600 Year Old Clock Puts On A Show

The video below shows how Prague’s Old Square celebrates the 600 year anniversary of their astronomical clock.

The projection took 4 months to create and used 2 Christie 18K HD projectors which has a resolution of 5000×1200.
The guys at The Macula (projection mapping), data-live (sound) and Tomato production put on an amazing show!
Watch the video below! (Hopefully you have a large enough monitor)

Mapping during 600 years anniversary of the astrological tower clock situated at Old Town Square in center of Prague.

35 movies in 2 minutes

Pascal Monaco and friends have put together a short 2 minute animation video filled with 35 movies! They picked their favorite movies and simplified them as much as possible. The outcome is a 2 minute journey through the history of film.

If you cant spot them here is what I came up with:

Singing in the Rain
Titanic
Jaws
Full Metal Jacket
Psycho
Carrie
The Gold Rush
Taxi Driver
One Flew Over the Cuckoo’s Nest
Snow White
The Blues Brothers
Terminator
Star Wars
Pulp Fiction
The Exorcist
North by Northwest
Toy Story
Fight Club
Modern Times
A Clockwork Orange
The Great Dictator
The Tin Drum
Dracula
Броненосец Потёмкин (or The Untouchables)
Apollo 13
Rear Window
Easy Rider

Running on Empty: LA without cars.

Inspired by Matt Logue’s Empty LA photography, Ross Ching created a short time lapse video in which he imagines LA where all the cars have disappeared.

How did he do it?

I already know what you’re thinking, so don’t send me an email asking me just yet. The secret all lies in the power of masking. If you take a series of photos of, for example, a freeway, there’s more than likely going to be places where the cars aren’t in the exact same spot.So if you layer 10 or so images over each other in Photoshop, you can edit out all the parts where the cars aren’t. It also helps to take the shot when traffic is really light. After that, you end up with a shot like this.

Space shuttle – Time lapse movie

In this unique time-lapse video created from thousands of individual frames, photographers Scott Andrews, Stan Jirman and Philip Scott Andrews condense six weeks of painstaking work into three minutes, 52 seconds.

All it took was astronaut Alan Poindexter, Scott Andrews, a photographer and technical advisor to Canon, Stan Jirman, a software engineer for Apple and a Canon 5d camera.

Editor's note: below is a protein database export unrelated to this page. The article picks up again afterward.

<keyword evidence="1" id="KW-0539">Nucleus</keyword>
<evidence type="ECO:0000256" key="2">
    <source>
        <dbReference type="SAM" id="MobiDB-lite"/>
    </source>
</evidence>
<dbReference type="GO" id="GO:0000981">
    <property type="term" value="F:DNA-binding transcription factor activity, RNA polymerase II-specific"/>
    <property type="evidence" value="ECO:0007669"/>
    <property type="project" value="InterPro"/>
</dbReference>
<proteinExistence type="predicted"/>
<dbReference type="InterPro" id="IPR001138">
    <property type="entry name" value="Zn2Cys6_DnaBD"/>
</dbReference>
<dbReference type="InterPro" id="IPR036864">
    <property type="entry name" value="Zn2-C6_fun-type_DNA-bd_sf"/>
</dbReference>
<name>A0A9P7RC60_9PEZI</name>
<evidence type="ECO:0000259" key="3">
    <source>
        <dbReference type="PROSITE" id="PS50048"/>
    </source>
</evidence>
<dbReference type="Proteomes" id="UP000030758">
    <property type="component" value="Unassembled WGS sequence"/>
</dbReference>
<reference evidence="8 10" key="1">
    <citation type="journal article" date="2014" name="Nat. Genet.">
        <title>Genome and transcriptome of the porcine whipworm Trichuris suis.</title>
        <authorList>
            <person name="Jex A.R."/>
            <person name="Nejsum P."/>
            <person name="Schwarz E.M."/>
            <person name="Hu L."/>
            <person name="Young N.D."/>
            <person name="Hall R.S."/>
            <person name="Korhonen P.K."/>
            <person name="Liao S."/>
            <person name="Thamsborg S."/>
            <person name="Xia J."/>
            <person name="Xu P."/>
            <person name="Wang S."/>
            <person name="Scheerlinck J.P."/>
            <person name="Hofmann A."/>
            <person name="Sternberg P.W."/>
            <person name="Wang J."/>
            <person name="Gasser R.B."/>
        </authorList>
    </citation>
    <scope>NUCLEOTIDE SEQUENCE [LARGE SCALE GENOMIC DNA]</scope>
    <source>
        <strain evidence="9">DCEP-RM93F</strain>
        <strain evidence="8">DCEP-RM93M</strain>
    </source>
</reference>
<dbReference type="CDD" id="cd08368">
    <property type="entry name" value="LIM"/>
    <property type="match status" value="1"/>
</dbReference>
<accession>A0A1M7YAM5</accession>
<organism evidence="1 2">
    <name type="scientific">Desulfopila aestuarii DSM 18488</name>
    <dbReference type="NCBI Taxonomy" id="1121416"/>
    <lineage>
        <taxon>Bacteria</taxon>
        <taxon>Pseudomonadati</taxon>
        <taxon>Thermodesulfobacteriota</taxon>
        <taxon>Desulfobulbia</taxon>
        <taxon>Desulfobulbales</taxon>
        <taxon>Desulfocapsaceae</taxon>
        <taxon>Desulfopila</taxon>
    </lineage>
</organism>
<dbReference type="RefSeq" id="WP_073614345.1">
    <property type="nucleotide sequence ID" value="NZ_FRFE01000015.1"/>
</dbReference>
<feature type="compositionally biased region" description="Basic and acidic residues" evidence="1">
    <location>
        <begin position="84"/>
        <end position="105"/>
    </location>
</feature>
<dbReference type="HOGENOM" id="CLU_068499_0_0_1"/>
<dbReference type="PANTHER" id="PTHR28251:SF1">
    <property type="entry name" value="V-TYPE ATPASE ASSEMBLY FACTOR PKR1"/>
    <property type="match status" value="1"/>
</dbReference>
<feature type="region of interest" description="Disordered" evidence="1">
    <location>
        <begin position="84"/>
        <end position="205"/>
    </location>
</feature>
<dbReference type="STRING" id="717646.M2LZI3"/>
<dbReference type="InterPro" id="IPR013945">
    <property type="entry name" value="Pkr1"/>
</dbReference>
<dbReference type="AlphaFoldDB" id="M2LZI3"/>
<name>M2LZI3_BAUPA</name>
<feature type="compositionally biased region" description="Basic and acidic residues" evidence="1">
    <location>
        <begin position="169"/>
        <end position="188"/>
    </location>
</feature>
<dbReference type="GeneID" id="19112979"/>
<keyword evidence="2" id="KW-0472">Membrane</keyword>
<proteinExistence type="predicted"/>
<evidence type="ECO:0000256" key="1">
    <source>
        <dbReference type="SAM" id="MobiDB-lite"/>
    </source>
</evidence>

London Pirate Radio

 

Pirate radio is everywhere in London, born in the 60’s from rusting anti-aircraft towers in the mouth of the Thames. Today’s broadcasts are hidden in plain sight, transmitting from secret tower block studios via homemade rooftop antennas.  Homemade antennas, hidden in plain sight on the tops of apartment complexes and abandoned buildings, broadcast pirate radio throughout London. But while the antennas themselves are conspicuous, the makeshift studios they link up to are hidden behind soundproof walls and security gates.

Click here to view a list of London’s FM Pirate Radio stations.

Kittey Kittey Tail Gunner

The first installment of our microEPIC kitty kitty series.

12 years in the making and pretty much as good as Avatar though considerably shorter. The bulk of the work on this micro has faded into the distant mists of time but if memory serves Damian Johnson did a couple of sketches of a cat once and Matthias Bjurstrum modeled it, Rodi Kaya rigged it and James Kirkham blessed it with soft downy fur. The rest of the work was done far more recently, Ben Crowe animated it and Antoine Perez worked his ass off rendering, comping and mending all of my stupid errors. Awesome job guys!

Nobody Beats the Drum music video for Grindin

I have always loved stop-motion animation and, just when I thought the The White Stripes lego video couldnt be topped, Nobody Beats The Drum puts out this video for ‘Grindin’. This sequence of 4085 photo’s was patiently created by NBTD’s VJ/visual artist Rogier van der Zwaag.

In case you don’t see it… those are hand painted wood blocks.
There is also a very funny ‘making of’ video.

Nobody Beats the Drum – Grindin

Outdoor green screen use in movie and shows

I have always been that guy who can spot the cgi in movies but this video was an eye-opener! Green or blue screens officially called Chroma Keying is used in movies to music videos but I never knew it was used so drastically.

Simon Coughlan has put together a list of studios that perform this magic. They all provide reel to show off their work.